Pete Buttigieg, the transportation secretary, said this week that regulators were concernedTesla's L2 level of driver assistance, Autopilot, is potentially at risk.
Mr Buttigieg's comments come against the backdrop of an ongoing investigation into Autopilot by the National Highway Traffic Safety Administration.
The NHTSA investigation team, established in 2021, is looking at a number of previous crashes involving Tesla Autopilot and investigating possible problems in those crashes.
U.S. Transportation Secretary Pete Buttigieg
"What people really care about is not just the technology itself, but the interaction between the technology and the driver," Buttigieg says. We need to make sure this technology improves vehicle safety. It's promising in the long run, but we have to make sure it's done responsibly."
NHTSA said the agency is working very quickly to investigate Autopilot and upgraded it to an engineering analysis in June 2022, the final stage of the investigation before a recall is requested or canceled.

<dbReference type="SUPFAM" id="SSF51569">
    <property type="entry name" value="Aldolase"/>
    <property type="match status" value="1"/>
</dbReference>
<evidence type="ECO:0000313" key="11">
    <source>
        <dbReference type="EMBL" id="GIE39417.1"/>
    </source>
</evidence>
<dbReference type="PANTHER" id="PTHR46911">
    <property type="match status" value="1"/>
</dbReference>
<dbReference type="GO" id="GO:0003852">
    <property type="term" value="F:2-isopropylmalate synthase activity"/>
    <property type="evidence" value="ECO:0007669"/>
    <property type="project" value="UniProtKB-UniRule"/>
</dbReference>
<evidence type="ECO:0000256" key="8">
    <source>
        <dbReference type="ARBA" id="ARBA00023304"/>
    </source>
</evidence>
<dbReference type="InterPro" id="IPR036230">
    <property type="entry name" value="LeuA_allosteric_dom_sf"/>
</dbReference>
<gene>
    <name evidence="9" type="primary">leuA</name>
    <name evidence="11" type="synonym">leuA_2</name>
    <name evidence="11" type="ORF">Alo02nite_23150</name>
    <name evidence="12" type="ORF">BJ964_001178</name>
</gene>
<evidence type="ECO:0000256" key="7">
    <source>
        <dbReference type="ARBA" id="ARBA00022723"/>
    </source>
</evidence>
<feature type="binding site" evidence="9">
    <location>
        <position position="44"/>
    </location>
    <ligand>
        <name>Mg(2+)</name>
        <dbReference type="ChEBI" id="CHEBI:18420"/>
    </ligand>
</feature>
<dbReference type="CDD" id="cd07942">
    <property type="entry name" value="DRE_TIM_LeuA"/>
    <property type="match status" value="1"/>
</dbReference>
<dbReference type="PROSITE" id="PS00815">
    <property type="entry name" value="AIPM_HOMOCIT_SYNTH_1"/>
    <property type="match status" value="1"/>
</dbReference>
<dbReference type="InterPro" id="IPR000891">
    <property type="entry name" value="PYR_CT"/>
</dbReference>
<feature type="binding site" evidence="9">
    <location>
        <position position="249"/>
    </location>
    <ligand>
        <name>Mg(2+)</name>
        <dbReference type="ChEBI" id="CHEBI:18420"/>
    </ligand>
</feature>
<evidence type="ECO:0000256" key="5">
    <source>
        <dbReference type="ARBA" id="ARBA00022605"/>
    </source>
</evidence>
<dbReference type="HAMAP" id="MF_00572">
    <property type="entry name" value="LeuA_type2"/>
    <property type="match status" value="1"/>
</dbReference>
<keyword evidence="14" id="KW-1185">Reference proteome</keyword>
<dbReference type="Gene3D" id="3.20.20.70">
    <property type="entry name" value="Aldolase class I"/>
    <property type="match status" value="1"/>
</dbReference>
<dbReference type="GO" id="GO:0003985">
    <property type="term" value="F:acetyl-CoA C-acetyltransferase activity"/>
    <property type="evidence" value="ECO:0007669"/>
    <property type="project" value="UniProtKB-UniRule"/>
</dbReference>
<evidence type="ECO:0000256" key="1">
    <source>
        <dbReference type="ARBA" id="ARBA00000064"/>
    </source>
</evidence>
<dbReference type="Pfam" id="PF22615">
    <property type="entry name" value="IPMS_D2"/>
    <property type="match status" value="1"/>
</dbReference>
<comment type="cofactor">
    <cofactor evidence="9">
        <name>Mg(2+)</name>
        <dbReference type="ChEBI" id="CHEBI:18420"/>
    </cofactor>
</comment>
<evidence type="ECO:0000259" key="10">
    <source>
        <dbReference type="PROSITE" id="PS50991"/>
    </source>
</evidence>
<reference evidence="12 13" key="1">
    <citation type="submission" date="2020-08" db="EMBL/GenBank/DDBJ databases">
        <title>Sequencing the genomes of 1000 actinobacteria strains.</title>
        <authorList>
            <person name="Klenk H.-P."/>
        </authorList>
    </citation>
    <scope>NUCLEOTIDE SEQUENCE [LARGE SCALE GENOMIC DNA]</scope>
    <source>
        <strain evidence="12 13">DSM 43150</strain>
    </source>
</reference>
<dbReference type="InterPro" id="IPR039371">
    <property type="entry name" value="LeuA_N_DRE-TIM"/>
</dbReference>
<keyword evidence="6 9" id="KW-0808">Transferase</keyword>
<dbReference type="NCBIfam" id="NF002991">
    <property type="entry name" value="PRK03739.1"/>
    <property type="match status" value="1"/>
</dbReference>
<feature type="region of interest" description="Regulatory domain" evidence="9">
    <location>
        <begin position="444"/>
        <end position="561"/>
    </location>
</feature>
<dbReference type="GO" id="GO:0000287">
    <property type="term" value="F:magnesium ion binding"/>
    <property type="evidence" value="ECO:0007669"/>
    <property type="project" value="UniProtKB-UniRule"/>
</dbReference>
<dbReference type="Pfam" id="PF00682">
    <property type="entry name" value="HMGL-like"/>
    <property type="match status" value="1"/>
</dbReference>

Last month, however, Tesla won an important court case related to accidents involving Autopilot. Jurors found that driver distraction, not Autopilot, was to blame for the crash.Jurors in the case said the driver was responsible for the vehicle whether or not ADAS was used.
Regulators, however, disagree. NHTSA said drivers had complied with Tesla's requirements in most of the crashes it reviewed, raising questions about the effectiveness of its system.
The National Transportation Safety Board has previously said that the driver monitoring system in the 2020 Tesla did not work and has criticized NHTSA for inadequate oversight.
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